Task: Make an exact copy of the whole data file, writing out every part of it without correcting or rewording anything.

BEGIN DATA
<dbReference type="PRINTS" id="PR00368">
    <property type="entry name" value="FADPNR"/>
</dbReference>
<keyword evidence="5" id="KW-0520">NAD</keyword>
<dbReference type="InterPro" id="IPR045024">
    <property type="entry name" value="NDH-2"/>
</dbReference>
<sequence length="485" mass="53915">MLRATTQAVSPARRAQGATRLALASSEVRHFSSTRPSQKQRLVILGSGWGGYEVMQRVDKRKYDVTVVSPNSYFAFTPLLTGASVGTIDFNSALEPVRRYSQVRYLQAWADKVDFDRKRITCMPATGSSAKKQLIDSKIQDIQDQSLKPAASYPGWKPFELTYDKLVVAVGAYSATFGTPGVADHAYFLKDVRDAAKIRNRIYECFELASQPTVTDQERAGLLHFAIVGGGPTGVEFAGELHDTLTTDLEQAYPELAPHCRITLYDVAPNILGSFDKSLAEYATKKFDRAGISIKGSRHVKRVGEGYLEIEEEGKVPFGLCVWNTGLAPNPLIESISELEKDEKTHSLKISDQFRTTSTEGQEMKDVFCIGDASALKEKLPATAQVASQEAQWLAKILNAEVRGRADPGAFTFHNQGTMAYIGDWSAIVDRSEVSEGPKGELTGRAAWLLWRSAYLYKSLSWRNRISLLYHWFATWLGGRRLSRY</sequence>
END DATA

<dbReference type="PRINTS" id="PR00368">
    <property type="entry name" value="FADPNR"/>
</dbReference>
<keyword evidence="5" id="KW-0520">NAD</keyword>
<dbReference type="InterPro" id="IPR045024">
    <property type="entry name" value="NDH-2"/>
</dbReference>
<sequence length="485" mass="53915">MLRATTQAVSPARRAQGATRLALASSEVRHFSSTRPSQKQRLVILGSGWGGYEVMQRVDKRKYDVTVVSPNSYFAFTPLLTGASVGTIDFNSALEPVRRYSQVRYLQAWADKVDFDRKRITCMPATGSSAKKQLIDSKIQDIQDQSLKPAASYPGWKPFELTYDKLVVAVGAYSATFGTPGVADHAYFLKDVRDAAKIRNRIYECFELASQPTVTDQERAGLLHFAIVGGGPTGVEFAGELHDTLTTDLEQAYPELAPHCRITLYDVAPNILGSFDKSLAEYATKKFDRAGISIKGSRHVKRVGEGYLEIEEEGKVPFGLCVWNTGLAPNPLIESISELEKDEKTHSLKISDQFRTTSTEGQEMKDVFCIGDASALKEKLPATAQVASQEAQWLAKILNAEVRGRADPGAFTFHNQGTMAYIGDWSAIVDRSEVSEGPKGELTGRAAWLLWRSAYLYKSLSWRNRISLLYHWFATWLGGRRLSRY</sequence>